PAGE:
Betemit lifts Yanks to third straight win
Seventh-inning double the difference; Aceves has quality start
NEW YORK -- Derek Jeter's every swing glinted on Monday, accompanied by hundreds of flash bulbs throughout Yankee Stadium. If the partisan crowd didn't know any better, they might have mistaken this night for October. Surely, it was not -- Jeter was simply chasing history. But those lights in the Bronx were still plenty bright.
"They made me swing at bad pitches," Jeter joked.
Which, he also reassured, was perfectly fine. Jeter's 0-for-4 performance proved to be one of the few dim spots in a game that saw Mariano Rivera move into second place on the all-time saves list, Alfredo Aceves further state his case for next season's rotation and the Yankees deal a forceful blow to the contending White Sox, beating them, 4-2, at Yankee Stadium.
"We played an outstanding game," manager Joe Girardi said.
Jeter's four moments in the spotlight came thanks to his current position, knotted with Lou Gehrig for first all-time on the Yankee Stadium hit list. But for the team's captain, this hitless night hardly proved to be a worry.
More vexing to Jeter and his Yankees (80-70) was the future, which may or may not include Aceves. Still in the midst of a season that has seen him rocket through the farm system and bully his way into contention for next year's rotation, Aceves fired six effective innings to give New York a chance to win.
And he did it in front of a sold-out crowd, against a team fighting for its postseason life. The White Sox (83-66) need wins as much as any team in baseball, turning this into a rather critical game. Thanks to that, and thanks to Jeter, fans and cameras were everywhere. Only the sticky September weather belied the fact that within the greater scope of this season, Monday's game likely meant little.
Aceves, if he cared about that information, chose to ignore it. Aside from the two-run homer he served up to Dewayne Wise in the fourth inning, the newest Yankees starter proved plenty capable, striking out three and allowing five hits.
"It's the same baseball, different level," said Aceves, only months removed from a roster spot with Class A Tampa.
"He has risen very quickly through the Minor Leagues," Girardi said. "He is mature. He has four pitches. He's able to throw them all at any time, and that's, obviously, a big plus."
Maturity proved to be a popular topic earlier in the afternoon as well, when Girardi explained his decision to bench Robinson Cano for misplaying a ground ball in Sunday's game against the Rays. It wasn't right, Girardi said. And Cano agreed.
And so when Girardi called upon his young second baseman to pinch-run in Monday's eighth inning and then play the field in the ninth, Cano did not disappoint. Aligned in short right field with the pull-hitting Jim Thome at the plate, Cano raced toward the infield dirt as soon as Thome hit a weak grounder toward the right side. Scooping the ball with his bare hand and firing a strike to first base, Cano recorded the out and went quietly back to his business.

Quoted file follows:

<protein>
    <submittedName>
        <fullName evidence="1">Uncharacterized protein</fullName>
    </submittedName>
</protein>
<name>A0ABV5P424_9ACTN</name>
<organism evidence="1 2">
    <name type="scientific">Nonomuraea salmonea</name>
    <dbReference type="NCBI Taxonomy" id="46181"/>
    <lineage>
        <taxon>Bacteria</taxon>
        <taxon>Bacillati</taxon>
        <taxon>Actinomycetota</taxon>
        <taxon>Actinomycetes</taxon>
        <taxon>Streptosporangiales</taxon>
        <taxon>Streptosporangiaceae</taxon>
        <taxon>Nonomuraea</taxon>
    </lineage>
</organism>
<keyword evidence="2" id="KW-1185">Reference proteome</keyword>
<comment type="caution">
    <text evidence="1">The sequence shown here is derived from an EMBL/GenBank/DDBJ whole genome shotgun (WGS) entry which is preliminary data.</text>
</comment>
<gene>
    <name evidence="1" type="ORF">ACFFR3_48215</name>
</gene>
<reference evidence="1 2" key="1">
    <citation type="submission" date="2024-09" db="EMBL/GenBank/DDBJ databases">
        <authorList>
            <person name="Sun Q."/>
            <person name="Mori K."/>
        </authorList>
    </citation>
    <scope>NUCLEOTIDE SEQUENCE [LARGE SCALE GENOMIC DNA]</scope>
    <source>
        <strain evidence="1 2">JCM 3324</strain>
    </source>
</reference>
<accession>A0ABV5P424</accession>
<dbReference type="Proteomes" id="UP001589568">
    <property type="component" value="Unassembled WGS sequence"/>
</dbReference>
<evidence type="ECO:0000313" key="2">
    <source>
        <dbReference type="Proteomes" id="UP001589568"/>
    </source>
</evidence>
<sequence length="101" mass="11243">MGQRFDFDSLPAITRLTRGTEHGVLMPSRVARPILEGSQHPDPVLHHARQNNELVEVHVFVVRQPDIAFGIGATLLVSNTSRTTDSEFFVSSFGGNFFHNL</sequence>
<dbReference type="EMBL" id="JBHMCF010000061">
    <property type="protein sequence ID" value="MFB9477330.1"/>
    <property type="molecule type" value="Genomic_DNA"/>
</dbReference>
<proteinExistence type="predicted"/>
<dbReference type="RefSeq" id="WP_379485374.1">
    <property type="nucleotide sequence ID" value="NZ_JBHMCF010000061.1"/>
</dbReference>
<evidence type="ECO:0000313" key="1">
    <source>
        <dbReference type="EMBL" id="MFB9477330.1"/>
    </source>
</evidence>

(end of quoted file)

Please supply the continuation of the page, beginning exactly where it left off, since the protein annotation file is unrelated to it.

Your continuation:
Two batters later, the game was over, and Rivera had passed Lee Smith for sole possession of second place on the all-time saves list with 479.
"I'm so happy for Mo," Jeter said. "That's what people should be talking about, because his consistency throughout the years is second to none. He deserves everything he gets."
There were other bright spots, as well. Phil Coke (1-0) fired another scoreless inning, his eighth since joining the big club for his first Major League win -- perhaps making his own case for the 2009 rotation. Xavier Nady provided most of the necessary offense, drilling a two-run homer in the second inning and walking in the seventh to spark the game-winning rally. And Wilson Betemit converted that rally, hitting a tiebreaking pinch-hit double that nearly cleared the left-center-field wall.
At that moment, the sellout crowd of 53,236 cheered as if this game meant something. Which made sense, of course, because it did.
Even if the Yankees don't earn a playoff berth -- and it would take baseball's version of a miracle for them to make it -- they can still grow throughout these waning weeks. Aceves can audition. Cano can mature. Jeter and Rivera and others can lead.
"You see the real character of people this time of year -- when things are tough," Girardi said.
It's not where the Yankees want to be, sure, but it's where they are. No use sulking. And yes, had New York played more games like this one over the season's first five and a half months, it'd surely be in a better position. But perhaps that, too, can be a valuable lesson.
"I enjoy the moment," Girardi said. "I enjoy the game. And when the game's over, you can worry about the next day. We've done a lot of good things."
Anthony DiComo is a reporter for MLB.com. This story was not subject to the approval of Major League Baseball or its clubs.